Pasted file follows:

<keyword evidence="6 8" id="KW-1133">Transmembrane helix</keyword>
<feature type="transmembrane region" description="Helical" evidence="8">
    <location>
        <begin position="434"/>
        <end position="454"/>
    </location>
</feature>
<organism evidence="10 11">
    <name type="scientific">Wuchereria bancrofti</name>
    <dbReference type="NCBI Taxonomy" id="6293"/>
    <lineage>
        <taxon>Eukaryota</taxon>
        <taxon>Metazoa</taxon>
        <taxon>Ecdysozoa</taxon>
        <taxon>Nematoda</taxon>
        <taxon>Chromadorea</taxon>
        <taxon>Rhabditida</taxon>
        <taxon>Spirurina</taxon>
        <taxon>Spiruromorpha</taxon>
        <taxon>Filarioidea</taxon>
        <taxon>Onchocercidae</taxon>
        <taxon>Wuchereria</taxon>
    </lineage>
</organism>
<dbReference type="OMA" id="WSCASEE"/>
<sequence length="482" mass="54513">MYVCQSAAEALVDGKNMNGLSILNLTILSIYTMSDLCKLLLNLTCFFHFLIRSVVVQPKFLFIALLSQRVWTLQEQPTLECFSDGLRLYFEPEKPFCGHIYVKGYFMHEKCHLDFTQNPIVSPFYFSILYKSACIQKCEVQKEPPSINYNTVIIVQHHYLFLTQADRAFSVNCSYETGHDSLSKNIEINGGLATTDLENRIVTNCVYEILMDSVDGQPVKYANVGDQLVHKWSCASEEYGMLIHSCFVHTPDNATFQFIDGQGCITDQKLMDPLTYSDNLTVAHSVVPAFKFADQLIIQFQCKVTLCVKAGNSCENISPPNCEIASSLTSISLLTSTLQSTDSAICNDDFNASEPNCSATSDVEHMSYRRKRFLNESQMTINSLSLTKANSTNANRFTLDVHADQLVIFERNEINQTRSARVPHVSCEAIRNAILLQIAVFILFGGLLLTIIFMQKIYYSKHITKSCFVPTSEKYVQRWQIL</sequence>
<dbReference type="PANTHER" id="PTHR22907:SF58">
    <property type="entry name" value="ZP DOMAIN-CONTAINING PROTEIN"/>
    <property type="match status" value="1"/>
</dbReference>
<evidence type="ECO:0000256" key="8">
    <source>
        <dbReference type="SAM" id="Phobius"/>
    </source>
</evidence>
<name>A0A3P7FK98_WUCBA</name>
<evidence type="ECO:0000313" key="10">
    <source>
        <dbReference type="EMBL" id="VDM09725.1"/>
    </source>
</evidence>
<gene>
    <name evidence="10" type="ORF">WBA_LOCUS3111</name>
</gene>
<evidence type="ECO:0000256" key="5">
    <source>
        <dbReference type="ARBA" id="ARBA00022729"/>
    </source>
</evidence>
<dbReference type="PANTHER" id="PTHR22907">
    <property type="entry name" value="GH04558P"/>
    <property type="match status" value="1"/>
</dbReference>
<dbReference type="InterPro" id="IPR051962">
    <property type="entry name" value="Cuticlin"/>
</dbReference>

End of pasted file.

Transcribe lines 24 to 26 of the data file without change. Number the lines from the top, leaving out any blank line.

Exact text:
</organism>
<dbReference type="OMA" id="WSCASEE"/>
<sequence length="482" mass="54513">MYVCQSAAEALVDGKNMNGLSILNLTILSIYTMSDLCKLLLNLTCFFHFLIRSVVVQPKFLFIALLSQRVWTLQEQPTLECFSDGLRLYFEPEKPFCGHIYVKGYFMHEKCHLDFTQNPIVSPFYFSILYKSACIQKCEVQKEPPSINYNTVIIVQHHYLFLTQADRAFSVNCSYETGHDSLSKNIEINGGLATTDLENRIVTNCVYEILMDSVDGQPVKYANVGDQLVHKWSCASEEYGMLIHSCFVHTPDNATFQFIDGQGCITDQKLMDPLTYSDNLTVAHSVVPAFKFADQLIIQFQCKVTLCVKAGNSCENISPPNCEIASSLTSISLLTSTLQSTDSAICNDDFNASEPNCSATSDVEHMSYRRKRFLNESQMTINSLSLTKANSTNANRFTLDVHADQLVIFERNEINQTRSARVPHVSCEAIRNAILLQIAVFILFGGLLLTIIFMQKIYYSKHITKSCFVPTSEKYVQRWQIL</sequence>